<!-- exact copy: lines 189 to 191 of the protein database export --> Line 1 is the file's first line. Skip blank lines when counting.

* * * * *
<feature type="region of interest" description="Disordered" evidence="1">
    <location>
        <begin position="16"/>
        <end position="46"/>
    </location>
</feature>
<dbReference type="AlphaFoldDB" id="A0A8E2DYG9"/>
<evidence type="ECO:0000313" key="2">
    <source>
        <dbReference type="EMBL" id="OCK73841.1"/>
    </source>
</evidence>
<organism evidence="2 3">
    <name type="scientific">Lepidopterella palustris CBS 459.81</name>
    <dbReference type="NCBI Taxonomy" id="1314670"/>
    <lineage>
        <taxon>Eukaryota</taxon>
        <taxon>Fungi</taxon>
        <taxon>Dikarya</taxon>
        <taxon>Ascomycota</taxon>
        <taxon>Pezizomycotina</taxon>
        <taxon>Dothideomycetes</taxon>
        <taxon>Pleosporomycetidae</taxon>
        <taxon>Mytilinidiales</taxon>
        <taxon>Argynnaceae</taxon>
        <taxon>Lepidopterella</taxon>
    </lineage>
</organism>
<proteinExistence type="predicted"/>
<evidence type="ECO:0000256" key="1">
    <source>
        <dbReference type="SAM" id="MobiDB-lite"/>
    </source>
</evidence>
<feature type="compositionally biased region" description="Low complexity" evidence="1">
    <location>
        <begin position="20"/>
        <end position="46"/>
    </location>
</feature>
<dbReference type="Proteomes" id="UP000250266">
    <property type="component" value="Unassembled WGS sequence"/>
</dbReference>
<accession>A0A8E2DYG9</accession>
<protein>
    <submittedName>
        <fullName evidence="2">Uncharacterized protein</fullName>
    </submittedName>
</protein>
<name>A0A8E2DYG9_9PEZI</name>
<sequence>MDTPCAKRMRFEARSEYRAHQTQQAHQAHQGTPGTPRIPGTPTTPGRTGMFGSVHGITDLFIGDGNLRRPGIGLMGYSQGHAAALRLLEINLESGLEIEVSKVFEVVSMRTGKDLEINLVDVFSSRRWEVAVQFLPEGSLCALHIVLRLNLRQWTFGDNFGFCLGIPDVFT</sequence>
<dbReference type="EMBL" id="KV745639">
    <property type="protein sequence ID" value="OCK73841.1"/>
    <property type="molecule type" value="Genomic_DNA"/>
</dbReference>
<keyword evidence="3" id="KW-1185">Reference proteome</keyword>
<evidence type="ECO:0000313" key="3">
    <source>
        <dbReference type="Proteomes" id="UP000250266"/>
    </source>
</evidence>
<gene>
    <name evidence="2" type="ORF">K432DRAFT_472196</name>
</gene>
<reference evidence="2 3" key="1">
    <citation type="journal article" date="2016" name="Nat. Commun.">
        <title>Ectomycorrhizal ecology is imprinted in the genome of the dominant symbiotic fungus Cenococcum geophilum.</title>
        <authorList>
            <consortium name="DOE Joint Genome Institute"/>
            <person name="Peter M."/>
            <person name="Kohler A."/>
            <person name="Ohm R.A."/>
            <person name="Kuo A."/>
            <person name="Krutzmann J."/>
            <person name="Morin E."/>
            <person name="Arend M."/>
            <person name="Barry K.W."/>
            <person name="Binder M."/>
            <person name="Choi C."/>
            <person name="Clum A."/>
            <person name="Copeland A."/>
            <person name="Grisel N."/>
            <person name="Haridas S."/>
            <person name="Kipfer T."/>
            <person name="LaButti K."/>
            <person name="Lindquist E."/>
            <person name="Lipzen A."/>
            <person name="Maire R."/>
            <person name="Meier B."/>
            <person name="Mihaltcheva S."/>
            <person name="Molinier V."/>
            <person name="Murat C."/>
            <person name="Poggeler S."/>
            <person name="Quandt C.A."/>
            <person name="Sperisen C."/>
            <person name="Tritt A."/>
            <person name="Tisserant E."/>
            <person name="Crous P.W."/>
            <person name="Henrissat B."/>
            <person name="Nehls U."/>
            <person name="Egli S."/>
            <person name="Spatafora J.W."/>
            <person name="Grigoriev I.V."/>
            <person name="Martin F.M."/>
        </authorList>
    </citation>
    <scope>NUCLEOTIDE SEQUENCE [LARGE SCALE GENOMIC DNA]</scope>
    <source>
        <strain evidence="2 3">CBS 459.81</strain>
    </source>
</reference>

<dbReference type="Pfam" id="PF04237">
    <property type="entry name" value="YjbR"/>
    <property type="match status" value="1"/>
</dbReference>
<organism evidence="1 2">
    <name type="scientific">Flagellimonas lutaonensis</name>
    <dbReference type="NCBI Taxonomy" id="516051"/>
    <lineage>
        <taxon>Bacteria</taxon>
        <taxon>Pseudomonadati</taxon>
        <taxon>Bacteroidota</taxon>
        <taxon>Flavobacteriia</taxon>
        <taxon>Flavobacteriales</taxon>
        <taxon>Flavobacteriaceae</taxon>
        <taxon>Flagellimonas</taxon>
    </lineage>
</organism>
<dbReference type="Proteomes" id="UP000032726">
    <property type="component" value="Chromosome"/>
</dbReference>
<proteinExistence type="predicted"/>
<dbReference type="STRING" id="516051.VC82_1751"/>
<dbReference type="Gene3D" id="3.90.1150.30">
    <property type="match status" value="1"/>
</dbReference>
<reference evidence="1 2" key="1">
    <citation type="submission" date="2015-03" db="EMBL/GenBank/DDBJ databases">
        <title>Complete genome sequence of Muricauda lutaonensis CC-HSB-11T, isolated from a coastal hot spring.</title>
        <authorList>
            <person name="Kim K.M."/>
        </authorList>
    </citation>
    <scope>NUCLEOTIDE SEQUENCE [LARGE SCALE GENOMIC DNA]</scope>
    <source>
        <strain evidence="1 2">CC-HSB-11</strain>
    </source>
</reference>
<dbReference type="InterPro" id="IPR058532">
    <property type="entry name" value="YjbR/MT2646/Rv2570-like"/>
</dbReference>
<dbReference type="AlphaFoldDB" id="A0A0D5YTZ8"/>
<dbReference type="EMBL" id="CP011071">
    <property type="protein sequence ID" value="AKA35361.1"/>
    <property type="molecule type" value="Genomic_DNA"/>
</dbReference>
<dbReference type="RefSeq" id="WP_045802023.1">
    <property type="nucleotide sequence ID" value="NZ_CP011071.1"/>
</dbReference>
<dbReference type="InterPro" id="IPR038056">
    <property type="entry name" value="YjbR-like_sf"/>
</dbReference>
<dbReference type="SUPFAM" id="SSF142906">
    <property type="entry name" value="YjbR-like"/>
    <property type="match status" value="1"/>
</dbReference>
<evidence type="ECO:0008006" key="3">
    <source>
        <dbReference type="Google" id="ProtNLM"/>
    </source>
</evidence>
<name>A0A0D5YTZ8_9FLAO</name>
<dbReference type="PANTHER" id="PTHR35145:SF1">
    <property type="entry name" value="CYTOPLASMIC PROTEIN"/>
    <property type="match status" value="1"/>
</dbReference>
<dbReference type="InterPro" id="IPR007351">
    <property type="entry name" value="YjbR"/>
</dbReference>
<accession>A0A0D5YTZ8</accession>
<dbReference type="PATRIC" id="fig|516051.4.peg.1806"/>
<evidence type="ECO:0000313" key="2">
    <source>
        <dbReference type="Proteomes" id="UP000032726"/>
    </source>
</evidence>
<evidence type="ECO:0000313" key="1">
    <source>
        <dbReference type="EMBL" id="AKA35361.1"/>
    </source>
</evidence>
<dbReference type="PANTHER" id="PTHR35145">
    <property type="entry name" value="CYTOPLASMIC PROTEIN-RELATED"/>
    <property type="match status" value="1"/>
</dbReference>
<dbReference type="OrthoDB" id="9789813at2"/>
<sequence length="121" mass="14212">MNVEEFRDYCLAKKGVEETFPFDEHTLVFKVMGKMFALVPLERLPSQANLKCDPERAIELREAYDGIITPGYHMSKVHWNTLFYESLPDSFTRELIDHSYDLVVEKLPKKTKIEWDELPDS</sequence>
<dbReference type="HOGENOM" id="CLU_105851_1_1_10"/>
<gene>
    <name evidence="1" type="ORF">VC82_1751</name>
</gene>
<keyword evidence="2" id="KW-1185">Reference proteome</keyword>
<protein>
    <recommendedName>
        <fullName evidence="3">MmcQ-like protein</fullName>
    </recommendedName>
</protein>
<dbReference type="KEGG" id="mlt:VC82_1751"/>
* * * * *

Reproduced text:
        <dbReference type="EMBL" id="AKA35361.1"/>
    </source>
</evidence>